Music chat! Party Like It’s 1981: An Interview with The Fizz

Get ready to travel back in time to the vibrant and unforgettable 1980s with The Fizz, formerly known as Bucks Fizz. With their catchy tunes, iconic fashion, and infectious energy, The Fizz continues to captivate audiences. London Mums magazine had the pleasure of chatting with Cheryl Baker and Jay Aston about their glory days, their fashion influences, and the enduring appeal of the 80s. Let’s dive into their colourful world and discover why the 80s are still so trendy today.

Party Like It's 1981: An Interview with The Fizz

Monica: Hi Cheryl and Jay! Let’s kick things off with the show in London, “Party Like It’s 1981.” Why 1981, and why do you think the 80s are still so trendy?

Cheryl Baker: 1981 was such a fantastic year. It marked the wedding of Charles and Diana, the first London Marathon, and our Eurovision win with “Making Your Mind Up.” The early 80s were filled with positivity in the UK, and our bright and bubbly image perfectly suited the era. Funny enough, a decade later, 80s acts struggled to find work. Now, the 80s are celebrated as the best decade for music, and we have more work than we can handle!

Jay Aston: For me, 1981 changed my life. I was 19, just out of theatre school, and struggling to find my path. My brother was in the West End, doing shows like “A Chorus Line” and “Jesus Christ Superstar.” I was on the verge of leaving the business when I got the call to audition for Bucks Fizz. That audition was a turning point. The 80s felt liberating compared to the conservative 60s and 70s. Fashion was bold and varied, with punks, goths, and everything in between. It was an amazing whirlwind of success and adventure.

Monica: The fashion of the 80s was indeed wild and wonderful. Jay, tell us more about your influence on the band’s fashion.

Jay Aston: My parents were in comedy and put on shows, so I learnt to make costumes from my mum. In the 80s, there were lots of unique boutiques, especially in places like King’s Road.

Our costumes were often raunchy, like the ones in “Land of Make-Believe,” made by Khan and Bell. They were punky and edgy, with cone bras and studs. At the time, we didn’t see them as sexualised — just fun and liberating. They just seemed like theatrical costumes to me. My mum used to wear leotards and feathers for her comedy shows, so it felt normal. Fashion in the 80s was very female-led, even though the boys had their conservative styles. Our bold fashion choices definitely helped sell records.

The 80s fashion was unique and vibrant, and I loved being part of that scene.

Cheryl Baker: Yes, those Carnival outfits were something else. We had the cone boobies before Madonna! Our military-style outfits for “Run for Your Life” were structured but stylish. Fashion was so unique back then. I even designed a Union Jack dress before it became famous with Geri Halliwell in the 90s. I was offered my own label with Topshop, but we were too busy touring.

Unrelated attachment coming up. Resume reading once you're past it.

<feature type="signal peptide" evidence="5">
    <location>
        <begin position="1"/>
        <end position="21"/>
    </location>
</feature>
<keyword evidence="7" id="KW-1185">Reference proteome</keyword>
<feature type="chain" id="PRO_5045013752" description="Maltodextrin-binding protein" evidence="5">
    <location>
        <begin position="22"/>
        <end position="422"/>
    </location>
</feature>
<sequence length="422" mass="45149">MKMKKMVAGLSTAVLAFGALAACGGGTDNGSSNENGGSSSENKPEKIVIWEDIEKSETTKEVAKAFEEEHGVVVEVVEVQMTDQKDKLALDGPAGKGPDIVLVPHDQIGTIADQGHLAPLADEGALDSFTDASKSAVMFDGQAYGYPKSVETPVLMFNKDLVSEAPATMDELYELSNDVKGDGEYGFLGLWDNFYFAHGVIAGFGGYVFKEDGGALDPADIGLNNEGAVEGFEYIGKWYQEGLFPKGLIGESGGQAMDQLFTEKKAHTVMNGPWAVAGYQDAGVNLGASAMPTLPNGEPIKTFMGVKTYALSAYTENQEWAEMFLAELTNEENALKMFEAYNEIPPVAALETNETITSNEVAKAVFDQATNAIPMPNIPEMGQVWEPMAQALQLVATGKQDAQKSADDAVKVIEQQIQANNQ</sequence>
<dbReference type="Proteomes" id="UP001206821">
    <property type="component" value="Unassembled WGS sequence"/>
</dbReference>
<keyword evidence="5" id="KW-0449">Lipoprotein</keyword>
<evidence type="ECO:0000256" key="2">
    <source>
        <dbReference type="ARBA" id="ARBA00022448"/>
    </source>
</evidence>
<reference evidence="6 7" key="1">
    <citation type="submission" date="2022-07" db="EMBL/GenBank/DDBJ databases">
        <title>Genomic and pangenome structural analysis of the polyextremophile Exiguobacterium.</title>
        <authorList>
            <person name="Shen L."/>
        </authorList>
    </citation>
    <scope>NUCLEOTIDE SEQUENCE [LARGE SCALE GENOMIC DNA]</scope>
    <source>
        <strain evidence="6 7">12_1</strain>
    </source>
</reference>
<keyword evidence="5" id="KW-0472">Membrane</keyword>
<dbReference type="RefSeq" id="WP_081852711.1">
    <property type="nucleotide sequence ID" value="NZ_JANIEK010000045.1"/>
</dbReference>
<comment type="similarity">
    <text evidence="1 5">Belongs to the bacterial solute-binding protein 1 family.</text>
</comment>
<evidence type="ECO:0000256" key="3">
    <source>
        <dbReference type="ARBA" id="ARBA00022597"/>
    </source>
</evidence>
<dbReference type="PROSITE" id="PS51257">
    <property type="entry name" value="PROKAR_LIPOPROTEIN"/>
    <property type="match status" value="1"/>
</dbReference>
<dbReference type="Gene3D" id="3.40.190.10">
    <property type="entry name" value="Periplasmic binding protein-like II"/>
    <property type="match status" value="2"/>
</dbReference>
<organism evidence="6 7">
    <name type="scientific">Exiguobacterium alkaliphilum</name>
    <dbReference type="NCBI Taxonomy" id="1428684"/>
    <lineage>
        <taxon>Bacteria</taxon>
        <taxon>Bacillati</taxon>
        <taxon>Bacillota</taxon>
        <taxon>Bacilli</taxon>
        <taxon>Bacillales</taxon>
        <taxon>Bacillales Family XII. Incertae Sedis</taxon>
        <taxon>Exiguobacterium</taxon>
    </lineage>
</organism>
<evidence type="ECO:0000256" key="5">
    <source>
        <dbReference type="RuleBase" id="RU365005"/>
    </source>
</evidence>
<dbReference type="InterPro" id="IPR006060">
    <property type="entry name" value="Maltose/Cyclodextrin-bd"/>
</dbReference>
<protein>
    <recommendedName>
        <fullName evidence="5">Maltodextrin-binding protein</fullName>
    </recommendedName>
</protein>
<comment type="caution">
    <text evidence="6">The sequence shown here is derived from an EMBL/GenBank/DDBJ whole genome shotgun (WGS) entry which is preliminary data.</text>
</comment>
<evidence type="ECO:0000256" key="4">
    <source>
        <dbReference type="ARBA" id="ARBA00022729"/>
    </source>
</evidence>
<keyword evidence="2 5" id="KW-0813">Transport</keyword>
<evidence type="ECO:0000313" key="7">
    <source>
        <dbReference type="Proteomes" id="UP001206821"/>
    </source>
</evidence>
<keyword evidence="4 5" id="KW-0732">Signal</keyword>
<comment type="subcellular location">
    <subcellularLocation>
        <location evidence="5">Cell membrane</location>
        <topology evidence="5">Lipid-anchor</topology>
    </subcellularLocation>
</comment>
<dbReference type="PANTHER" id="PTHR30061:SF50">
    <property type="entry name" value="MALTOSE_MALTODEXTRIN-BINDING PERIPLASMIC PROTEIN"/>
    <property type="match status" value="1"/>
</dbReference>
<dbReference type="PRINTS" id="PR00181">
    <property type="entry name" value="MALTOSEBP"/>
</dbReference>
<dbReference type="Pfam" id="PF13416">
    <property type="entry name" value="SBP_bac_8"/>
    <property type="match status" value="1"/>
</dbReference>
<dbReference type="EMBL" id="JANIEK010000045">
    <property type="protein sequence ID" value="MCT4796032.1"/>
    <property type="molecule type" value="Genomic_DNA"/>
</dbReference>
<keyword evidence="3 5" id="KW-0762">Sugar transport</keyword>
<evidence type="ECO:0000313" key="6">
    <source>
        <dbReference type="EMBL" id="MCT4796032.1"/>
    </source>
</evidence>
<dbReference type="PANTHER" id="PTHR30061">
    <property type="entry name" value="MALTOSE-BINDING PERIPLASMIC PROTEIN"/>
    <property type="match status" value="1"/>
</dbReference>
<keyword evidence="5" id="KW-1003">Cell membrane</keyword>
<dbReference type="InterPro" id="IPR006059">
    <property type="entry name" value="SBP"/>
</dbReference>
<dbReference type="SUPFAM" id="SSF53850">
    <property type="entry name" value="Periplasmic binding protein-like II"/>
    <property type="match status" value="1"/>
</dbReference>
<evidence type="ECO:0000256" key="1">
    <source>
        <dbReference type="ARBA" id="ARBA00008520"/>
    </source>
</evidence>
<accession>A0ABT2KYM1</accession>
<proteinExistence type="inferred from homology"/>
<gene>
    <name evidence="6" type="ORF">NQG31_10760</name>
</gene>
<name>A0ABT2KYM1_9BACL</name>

Monica: Cheryl, what can we learn from the 80s that might be relevant today?

Cheryl Baker: It’s tough because the world has changed so much.

Some things from the 80s, like our costumes, would be seen differently today. They are now seen as too sexualised, but back then, they were innocent and fun. My kids, now almost 30, understand the 80s because they grew up with it. The joy of the 80s is timeless. When we perform, we bring that happiness to our audiences, reminding them of a more carefree time. Our music and performances transport people back to that era of fabulous music and vibrant energy.

Monica: Looking back, what do you feel is your greatest contribution or legacy to the music industry?

Cheryl Baker: Winning the Eurovision Song Contest was a huge achievement. There have only been five UK acts to win, and we’re one of them. Our music, especially songs like “My Camera Never Lies,” is still phenomenal. Our back catalogue is superb, and I’m very proud of our recordings. Our legacy is a collection of fabulous 80s music with superb vocals and production.

Monica: If The Fizz could time travel to any past gig, which one would you choose to crash?

Jay Aston: Two highlights come to mind: performing in Rio and Chile in front of 35,000 people. The spectacle was incredible. Also, Eurovision was unforgettable, despite the nerves.

Cheryl Baker: I’d love to relive the Yamaha Popular Song Festival in Tokyo—it was a wonderful time. And the Christmas Day Top of the Pops performance was magical. I was hoisted up on a harness, performing in the air. It was an amazing experience.

Monica: If I could time travel, I’d go to Elvis’s 1969 unplugged gig or the Beatles’ 1966 concert with all the screaming fans. Live Aid in 1985 was also iconic. Thank you both so much for your time! Looking forward to your show at the Indigo.

Cheryl Baker and Jay Aston: Thank you! We can’t wait to see you there. It’ll be a fantastic, fizzy night!

 

Catch The Fizz live at Indigo at The O2 on 28th June and party like it’s 1981!

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